Law and justice don’t always agree. This conundrum is at the core of Matt’s being, more so than for any other superhero. A trial attorney by day, he uses his considerable legal skills to right wrongs through the courts of law. By night, he haunts the rooftops of Hell’s Kitchen as Daredevil, dispensing an entirely different brand of justice that combines cunning and a healthy dose of martial arts.
The struggle to reconcile the two sides of his being has taken a toll on Murdock over the years, but in the pages of Charles Soule’s Supreme storyline. (Daredevil Vol 5. #21-25), the Devil of Hell’s Kitchen found a way to consolidate his daytime and nighttime activities. Taking the fight all the way to the Supreme Court, Murdock won the right for costumed heroes to testify during trials, and to bring evidence to the authorities without having to reveal their secret identities.
In doing so, he legitimized the hero community, and succeeded where Tony Stark had failed with the Superhero Registration Act. However, the victory was not without its share of strife. Murdock was thwarted every step of the way by Wilson Fisk. The so-called Kingpin of Crime unleashed a two-pronged attack on him. Plan A was hiring Legal, who was once Stark Industries lead attorney, to challenge Murdock in court. Plan B was contracting hit man Lonnie Lincoln, aka Tombstone, to kill the blind lawyer.
When both of these schemes failed, the Kingpin proceeded to Plan C: getting himself elected mayor.
Written by Charles Soule, and drawn by Stefano Landini, with colors by Matt Milla and letters by Clayton Cowles, the renumbered Daredevil #595 picks up the storyline that concluded in issue 25 of the previous volume. This first Legacy issue finds Murdock returning from China, where he was fighting the Hand and rescuing Blindspot. Upon his arrival he is confronted by an unexpected nightmare: Fisk is the new mayor of New York City.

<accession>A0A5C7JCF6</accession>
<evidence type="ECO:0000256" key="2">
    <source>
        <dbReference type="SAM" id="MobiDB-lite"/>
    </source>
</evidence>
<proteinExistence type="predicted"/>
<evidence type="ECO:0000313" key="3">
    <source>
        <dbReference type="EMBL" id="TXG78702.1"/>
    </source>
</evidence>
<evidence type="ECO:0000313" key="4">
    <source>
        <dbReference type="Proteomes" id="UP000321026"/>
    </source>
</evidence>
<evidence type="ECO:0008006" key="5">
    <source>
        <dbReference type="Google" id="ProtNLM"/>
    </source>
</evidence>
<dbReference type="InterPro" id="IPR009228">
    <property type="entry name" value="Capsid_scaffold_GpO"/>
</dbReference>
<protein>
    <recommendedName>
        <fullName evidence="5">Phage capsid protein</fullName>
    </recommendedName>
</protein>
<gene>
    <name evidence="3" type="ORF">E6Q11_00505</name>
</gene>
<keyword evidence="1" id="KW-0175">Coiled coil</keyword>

Being away and all, Murdock may be forgiven for missing the memo. However, readers may also be feeling a touch of whiplash, as the story comes out of nowhere, at least in the pages of Daredevil.
Fisk’s ascension to the mayoralty was, in fact, set up elsewhere; mostly in Matthew Rosenberg’s 5-issue Kingpin series that was part of last February’s Running with the Devil Event, but also in Nick Spencer’s Secret Empire.
Rosenberg’s story showed the Kingpin “rehabilitating” his image by hiring down-on-her-luck journalist Sarah Dewey to write his biography. He manipulates the reluctant reporter into doing his bidding by showing her both sides of his personality.
Is he the gentle giant who finances a children’s hospital and deals directly with patients and parents? Or is he the murderer who dispatches competing mobsters with ruthless efficiency? Did he pay off her ex-husband so that he would reward her custody of their kids? Or did he murder her boxer boyfriend for not throwing a fight as asked?
By destabilizing the economically and emotionally desperate Dewey, Fisk was rewarded with a tell-all biography that exposed all of his many sins. He rightly gambled that his mea culpa would open the door to redemption, and pave the way for his candidacy.